Session Description

Although the need for graduate education reform in the humanities is widely discussed, the traditional role of the dissertation as a capstone proto-monograph is rarely questioned. This panel features six Pecha Kucha presentations (20 slides x 20 seconds) from graduate students developing radically new models of the dissertation, followed by ample discussion. This panel ‘drills down’ into one specific feature of the more general reform movement often discussed at MLA.

Detailed Session Description

Over the last two decades, and especially recent years, those working in literary studies have become acutely aware of the need for adaptation and reform of doctoral education. If for no other reason than the increasingly grim job market for tenure-track professorships, the structure of graduate education in the humanities, the purpose of the doctorate, and the nature of humanities scholarship itself has increasingly become a topic of vigorous conversation at large scholarly meetings such as the Modern Language Association and American Historical Association. Sessions during the last several MLA conventions (“Reforming Doctoral Education” in 2013 and Russell Berman’s Presidential Address in 2012, for example) have addressed this topic. The MLA has sponsored the creation of a Task Force on Doctoral Education and Study, while organizations such as the Scholarly Communication Institute bring together accomplished leaders in the humanities to think through how such reinvention might be widely discussed and implemented. Despite these active conversations, there has been little attention paid to how changing the particular components comprising humanities graduate programs might impact these wider efforts. In other words, much attention has been paid to graduate education in the humanities as a whole, while the typical components of that system–coursework, comprehensive exams, and the dissertation–have been comparatively unaddressed.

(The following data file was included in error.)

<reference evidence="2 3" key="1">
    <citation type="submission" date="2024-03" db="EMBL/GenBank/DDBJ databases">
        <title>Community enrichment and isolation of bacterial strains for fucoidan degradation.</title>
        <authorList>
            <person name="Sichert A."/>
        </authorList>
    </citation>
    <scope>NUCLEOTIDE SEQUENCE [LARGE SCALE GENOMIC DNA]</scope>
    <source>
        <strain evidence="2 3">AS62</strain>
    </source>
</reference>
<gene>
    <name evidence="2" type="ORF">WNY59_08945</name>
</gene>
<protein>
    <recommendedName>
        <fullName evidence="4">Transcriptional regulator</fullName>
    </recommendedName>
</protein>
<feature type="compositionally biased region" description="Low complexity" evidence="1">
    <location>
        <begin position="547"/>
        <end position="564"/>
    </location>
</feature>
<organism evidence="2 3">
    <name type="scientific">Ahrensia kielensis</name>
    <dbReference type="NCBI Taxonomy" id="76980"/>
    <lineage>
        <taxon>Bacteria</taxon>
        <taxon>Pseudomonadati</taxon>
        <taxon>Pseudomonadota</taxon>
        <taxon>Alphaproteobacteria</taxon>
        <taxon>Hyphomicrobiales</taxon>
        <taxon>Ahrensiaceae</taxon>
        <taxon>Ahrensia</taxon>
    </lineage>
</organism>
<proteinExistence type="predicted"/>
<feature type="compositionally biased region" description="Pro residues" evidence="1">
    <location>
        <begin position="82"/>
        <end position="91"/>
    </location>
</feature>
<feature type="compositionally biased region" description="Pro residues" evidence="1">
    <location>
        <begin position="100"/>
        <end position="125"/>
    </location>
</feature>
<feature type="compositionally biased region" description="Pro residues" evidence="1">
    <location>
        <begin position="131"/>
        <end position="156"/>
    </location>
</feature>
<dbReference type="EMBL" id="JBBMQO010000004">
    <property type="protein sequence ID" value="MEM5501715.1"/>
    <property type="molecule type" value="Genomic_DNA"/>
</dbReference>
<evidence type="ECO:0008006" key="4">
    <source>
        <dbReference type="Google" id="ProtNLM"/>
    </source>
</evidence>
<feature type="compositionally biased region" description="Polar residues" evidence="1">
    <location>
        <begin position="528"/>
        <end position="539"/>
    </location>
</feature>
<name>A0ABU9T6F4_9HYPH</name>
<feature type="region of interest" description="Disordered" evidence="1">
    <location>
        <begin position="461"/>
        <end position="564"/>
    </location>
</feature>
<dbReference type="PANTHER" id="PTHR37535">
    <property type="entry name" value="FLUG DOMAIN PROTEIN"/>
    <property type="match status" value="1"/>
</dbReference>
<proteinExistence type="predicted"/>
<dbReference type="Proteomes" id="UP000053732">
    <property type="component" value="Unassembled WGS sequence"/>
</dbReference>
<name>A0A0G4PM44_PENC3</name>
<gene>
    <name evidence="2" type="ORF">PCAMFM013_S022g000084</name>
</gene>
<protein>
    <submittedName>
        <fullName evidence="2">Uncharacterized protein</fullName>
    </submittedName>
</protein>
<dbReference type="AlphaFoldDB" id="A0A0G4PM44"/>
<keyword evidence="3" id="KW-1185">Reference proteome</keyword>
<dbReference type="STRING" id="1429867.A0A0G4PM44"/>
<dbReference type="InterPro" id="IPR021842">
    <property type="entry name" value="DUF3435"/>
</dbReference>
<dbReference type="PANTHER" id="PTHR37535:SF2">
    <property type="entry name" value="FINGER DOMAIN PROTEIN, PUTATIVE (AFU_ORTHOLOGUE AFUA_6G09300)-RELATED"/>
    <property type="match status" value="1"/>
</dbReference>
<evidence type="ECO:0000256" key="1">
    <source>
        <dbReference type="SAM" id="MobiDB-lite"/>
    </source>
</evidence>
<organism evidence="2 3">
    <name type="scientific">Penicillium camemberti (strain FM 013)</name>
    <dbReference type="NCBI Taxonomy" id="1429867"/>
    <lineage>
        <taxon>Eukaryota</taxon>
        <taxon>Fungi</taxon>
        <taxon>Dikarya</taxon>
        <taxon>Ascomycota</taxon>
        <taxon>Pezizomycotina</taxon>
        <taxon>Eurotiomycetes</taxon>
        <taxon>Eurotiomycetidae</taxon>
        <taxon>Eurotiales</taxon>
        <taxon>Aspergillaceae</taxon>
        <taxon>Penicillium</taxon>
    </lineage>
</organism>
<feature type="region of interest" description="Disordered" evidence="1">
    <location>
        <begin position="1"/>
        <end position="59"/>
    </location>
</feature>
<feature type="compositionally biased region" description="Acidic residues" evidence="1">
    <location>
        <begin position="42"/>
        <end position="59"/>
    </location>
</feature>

This session continues and extends conversations that have taken place at MLA for several years. At the 2012 MLA convention, the Executive Council arranged a session titled “The New Dissertation: Beyond the (Proto)-Book” (http://www.mla.org/conv_listings_detail?prog_id=315&year=2012). Comprised of some of the most well-respected scholars working in and around scholarly communication and graduate training, this panel brought attention to the ways the dissertation might be changing before our eyes. Importantly, however, this session counted no graduate students among its primary participants. While I am sure graduate students contributed much during discussion, the panel itself lacked direct input from graduate students actively engaged in producing such problematic and trailblazing work.

Our session would allow those discussions to be recontextualized in light of concrete, first hand reports of dissertation projects that are occurring *now* in humanities departments in Canada, the United States, and Europe. These projects are, in some cases, first-generation examples of new models for the dissertation. By showing what the dissertation–as process, standard, and “document”–is becoming we can provoke further discussion of this important aspect of graduate reform.